The Lockheed F-35 Lightning II, By The Numbers

The Lockheed Martin (NYSE: LMT) F-35 Lightning II has been in the development stage for several decades, and remains in development, even as Lockheed ships the fighter planes to Western militaries. The tremendously lucrative contract has produced more than $127 billion in revenue for Lockheed since 2011, as it perpetually invents and re-invents the plane to fulfill an American desire to have the best and most high-tech planes in the sky.

Defense Contractors Invented Crowdfunding

Remember the Kickstarter / Indiegogo heyday? It peaked sometime around 2014-2019. While it lasted, idea merchants had a field day. Nu-Tech concepts like Solar Roadways, self-filling water bottles, and all manner of other impossibilities were advance-sold to… not investors, exactly. They weren’t buying interests in the business or the IP that was being developed.

Crowdfunders are closer to customers, though they certainly weren’t being guaranteed any product. The money bought them a promise of first access to an underwater air conditioner or whatever, if and when it was developed, but it was hardly a sure thing.

Scott Brusaw’s plan to light up moose crossing the road with Solar (Freakin!) Roadways raised $3 million on Indiegogo, and another $850k or so from the US Government. Moose are still crossing roadways across the country un-lit.

Few of the early kickstarter dream products ever delivered, and the funders were mostly just left $500 poorer which, depending on how you look at it, might be a better outcome than having become the proud owners of the beta version of a product that went on to be commercialized, and their money having been used to build a base of income for someone else.

Most crowdfunding donors are consumer-grade suckers. Any serious investor would want an interest in the IP, in case the venture worked out. But in an environment where crowdfunders cough up the development costs for the promise of a future product, the developers don’t need investors. They don’t even need a product that can be produced and sold at a profit; they’re getting paid to undertake the development phase. It’s a deep gravy train, previously unheard of outside of defense contractors.

Cost to Canada: Unknown

Canada’s first contributions to the Joint Strike Fighter Program happened in 1997, but its total contribution to date isn’t clear. A government web page on Canada’s industrial participation in the F-35 program is heavy on estimates of the economic benefit it could bring to subcontractors in the Canadian aerospace industry once the Pentagon makes a decision about full production, but light on details about what Canada has contributed to the development so far. An Auditor General’s report on Canada’s participation in the JSF program and (at the time) planned purchase of the F-35s furnished at the bottom of the page resolves to a dead link.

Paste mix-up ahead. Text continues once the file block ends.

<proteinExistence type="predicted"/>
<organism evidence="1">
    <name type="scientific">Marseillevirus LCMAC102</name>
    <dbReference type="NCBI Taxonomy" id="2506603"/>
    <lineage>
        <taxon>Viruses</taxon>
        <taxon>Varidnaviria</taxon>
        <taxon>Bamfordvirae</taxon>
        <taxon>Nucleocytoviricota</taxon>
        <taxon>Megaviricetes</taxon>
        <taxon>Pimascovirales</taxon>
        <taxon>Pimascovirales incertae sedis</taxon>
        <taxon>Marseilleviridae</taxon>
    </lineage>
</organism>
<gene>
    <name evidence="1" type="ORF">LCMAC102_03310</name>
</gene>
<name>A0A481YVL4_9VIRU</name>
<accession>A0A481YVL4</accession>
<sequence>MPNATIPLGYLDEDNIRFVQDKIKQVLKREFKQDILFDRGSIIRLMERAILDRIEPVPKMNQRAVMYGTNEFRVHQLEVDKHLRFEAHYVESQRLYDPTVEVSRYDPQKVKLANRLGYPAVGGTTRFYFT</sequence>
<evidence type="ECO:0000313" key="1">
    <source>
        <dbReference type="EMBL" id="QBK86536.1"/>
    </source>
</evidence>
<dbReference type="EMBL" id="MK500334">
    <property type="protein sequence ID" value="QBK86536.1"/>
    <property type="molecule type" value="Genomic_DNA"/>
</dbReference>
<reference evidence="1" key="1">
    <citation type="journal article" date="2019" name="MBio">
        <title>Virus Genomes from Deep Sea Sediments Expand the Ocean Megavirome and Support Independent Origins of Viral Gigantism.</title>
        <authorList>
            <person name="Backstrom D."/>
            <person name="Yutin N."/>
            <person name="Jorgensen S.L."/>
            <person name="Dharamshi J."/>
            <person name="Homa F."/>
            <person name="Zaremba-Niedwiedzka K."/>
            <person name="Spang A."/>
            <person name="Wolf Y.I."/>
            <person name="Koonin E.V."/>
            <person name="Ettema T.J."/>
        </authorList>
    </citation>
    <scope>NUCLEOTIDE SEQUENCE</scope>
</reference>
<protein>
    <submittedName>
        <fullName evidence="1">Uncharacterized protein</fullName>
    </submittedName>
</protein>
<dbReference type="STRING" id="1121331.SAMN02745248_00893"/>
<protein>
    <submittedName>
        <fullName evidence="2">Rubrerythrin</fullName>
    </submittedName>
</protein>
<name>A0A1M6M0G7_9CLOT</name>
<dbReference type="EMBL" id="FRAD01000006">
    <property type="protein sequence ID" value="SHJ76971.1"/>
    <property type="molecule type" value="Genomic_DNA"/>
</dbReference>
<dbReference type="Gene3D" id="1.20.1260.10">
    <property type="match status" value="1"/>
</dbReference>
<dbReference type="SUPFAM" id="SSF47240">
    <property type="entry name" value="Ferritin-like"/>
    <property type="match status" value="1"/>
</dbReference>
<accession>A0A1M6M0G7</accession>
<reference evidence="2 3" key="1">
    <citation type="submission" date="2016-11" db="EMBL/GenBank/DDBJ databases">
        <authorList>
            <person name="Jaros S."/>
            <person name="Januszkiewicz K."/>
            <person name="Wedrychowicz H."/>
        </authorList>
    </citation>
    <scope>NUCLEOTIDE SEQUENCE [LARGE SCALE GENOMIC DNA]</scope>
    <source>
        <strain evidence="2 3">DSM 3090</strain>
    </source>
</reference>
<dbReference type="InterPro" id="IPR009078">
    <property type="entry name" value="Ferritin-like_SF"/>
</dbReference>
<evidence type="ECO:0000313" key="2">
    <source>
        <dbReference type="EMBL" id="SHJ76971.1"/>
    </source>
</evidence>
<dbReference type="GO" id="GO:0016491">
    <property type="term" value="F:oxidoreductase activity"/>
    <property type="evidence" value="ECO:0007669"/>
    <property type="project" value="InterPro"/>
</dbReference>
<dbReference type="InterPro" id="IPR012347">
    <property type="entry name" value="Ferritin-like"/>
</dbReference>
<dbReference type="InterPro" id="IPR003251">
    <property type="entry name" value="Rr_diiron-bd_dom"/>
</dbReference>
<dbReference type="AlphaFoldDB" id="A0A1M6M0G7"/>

It likewise isn’t clear whether this most recent $19 billion commitment for 88 planes includes Lockheed’s portion of the servicing and maintenance of those planes, or if that’s extra, or if the price is inclusive of future hardware and software upgrades to the high-tech fighter. Also absent is any kind of clarity from the Ministry of Defense about what they plan to do with all those warplanes, which is probably top secret information.

Figuring out what the F-35’s development has cost Canada so far might be just as impossible as estimating what the fighters are going to cost the country once they actually show up, but it’s pretty easy to look up how many they’ve produced so far.

Through the end of 2021, Lockheed had produced a total of 752 F-35s through the Low Rate Initial Production (LRIP) runs that followed the Joint Strike Fighter Program becoming the F-35 Joint Program Office. It is those planes that will be tested by the Pentagon ahead of the program moving into the final manufacturing phase that’s supposed to get Canada’s 88 jets for $85 million each.

Revenue Generated for Lockheed: $127.5 billion (so far)

Lockheed’s annual revenue from the F-35 program, as calculated by The Dive, through the data furnished in its annual financial statements, grew to $18 billion in 2021 from $6 billion in 2011.

If we divide the annual F-35 revenue by the number of jets delivered in those years, Lockheed drew about $127 million per jet in top-line revenue from the sales and service of the F-35s it delivered in 2021. That’s a significant improvement from the $864 million per jet the first seven planes cost their owners and operators in 2011, and it’s generally how scale-ups go. Lockheed’s advantage is being able to do it all on the taxpayers’ dime.